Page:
Dr. Charles Spence is a professor of experimental psychology at Somerville College at Oxford University. And he joins us from the BBC studios there.

First of all, I gather that you have concluded that putting a silver spoon in our mouths does make food taste better.

CHARLES SPENSE: It certainly does. We normally contrast that with a plastic spoon or perhaps even a spoon that looks like it's silver, but is really plastic instead. And when we do that sort of comparison - getting people to eat yogurts of different flavors - we find that people will rate one and the same yogurt as about 15, 16 percent tastier and more expensive when sampled with the silver spoon rather than the plastic or lighter spoon.

WERTHEIMER: Do you have any idea why?

SPENSE: I think that we have a few things going on. One, is that across many different sorts of categories - be it bottles of wine or lipsticks - the heavier is normally the better or at least the more expensive. So I think in our brains we have this general association that heavy things are good. And so, may be when we pick up heavier cutlery that can transfer some of the attributes to the thing that we're eating.

In addition, I can say it also has to be the case that there is nothing intrinsically good tasting about silver - it has no taste at all. But through our association through all our previous eating experiences, I guess our brains are keeping a tally of what we've eaten and what kind of coincided with it, in terms of what kind of place do sweet things come off. Silver spoons, I'm guessing are more commonly associated with higher quality food in our prior eating experiences. And hence, that might be part of the answer as well.

WERTHEIMER: So did your research determine the ideal...


WERTHEIMER: ...yogurt spoon?

SPENSE: In a way, I think it's hard to find an ideal solution in terms of crockery and cutlery. Maybe it's better to think of it in terms of being able to season your food through changing your spoon, say.

WERTHEIMER: OK, so what would a yogurt company do with this information?

SPENSE: Some of the effects that we see from the cutlery are in the range of 5 to 15 percent change in your rating or experience. And there, if you can say just by simply changing the color of the cutlery you provide, you can actually significantly enhance the taste or flavor; perhaps make things taste a little bit sweeter so that will give you the opportunity, in fact, to reduce the amount of sugar you're putting into the food.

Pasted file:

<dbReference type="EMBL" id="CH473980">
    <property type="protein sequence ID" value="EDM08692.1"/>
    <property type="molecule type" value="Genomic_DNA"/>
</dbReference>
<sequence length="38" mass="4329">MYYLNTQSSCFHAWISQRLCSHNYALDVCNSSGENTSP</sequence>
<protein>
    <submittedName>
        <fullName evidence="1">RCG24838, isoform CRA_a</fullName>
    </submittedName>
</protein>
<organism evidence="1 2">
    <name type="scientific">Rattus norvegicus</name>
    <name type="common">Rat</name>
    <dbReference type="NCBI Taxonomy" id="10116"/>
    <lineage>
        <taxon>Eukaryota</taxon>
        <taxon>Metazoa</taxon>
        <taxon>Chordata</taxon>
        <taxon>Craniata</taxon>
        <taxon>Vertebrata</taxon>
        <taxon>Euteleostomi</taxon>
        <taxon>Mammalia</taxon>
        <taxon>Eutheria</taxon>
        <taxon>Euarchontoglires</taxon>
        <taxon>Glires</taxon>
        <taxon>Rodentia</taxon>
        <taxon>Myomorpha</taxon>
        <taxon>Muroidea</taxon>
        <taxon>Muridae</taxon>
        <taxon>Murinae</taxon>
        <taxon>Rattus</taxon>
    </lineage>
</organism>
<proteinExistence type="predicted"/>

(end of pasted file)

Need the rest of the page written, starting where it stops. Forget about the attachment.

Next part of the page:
There's a potential there at least for nudging people towards healthier food behaviors through these kinds of subtle psychological interventions.

WERTHEIMER: Now, as I understand it, you are the scientist who determined that eating food by the sea was somehow more interesting than eating inland.


WERTHEIMER: Do I have that right?

SPENSE: Close, that eating seafood while listening to the sounds of the sea might be almost as good as really being there; listening to the waves crashing on the beach and the seagulls squalling overhead.

WERTHEIMER: So that if I were served a nice piece of fish in a restaurant, and they also set down on the table a little tape recording of the ocean, I would like it better?


WERTHEIMER: Seriously?


SPENSE: Absolutely seriously - tested hundreds of people. Before we did it, we thought we'd never have done this study 'cause it's obviously too silly. But we find that things always feel better, they taste better when you're on holiday or for us it's out by the Mediterranean with the sun on your back and staring at your loved one. And you buy some of that wine or sausage or cheese to bring it back home, and try and serve it to your friends on a kind of cold winter's evening, to show what good taste you have.

And it's nearly always a disappointment, and you would think that something happened in the cargo hold - was it too cold? I think it's nothing to do with the change in the physical food. It's all about the psychology that when we think we're tasting just the food on the plate or the wine in the glass - in fact all the time our brains are taking in cues about the temperature, the lighting, the background music, the smells and integrating all of that into what we think of as the taste of food.

WERTHEIMER: Dr. Spence, thank you very much.

SPENSE: A pleasure.

WERTHEIMER: Dr. Charles Spence is professor of Experimental Psychology at Oxford University. His research was published in the journal Flavour.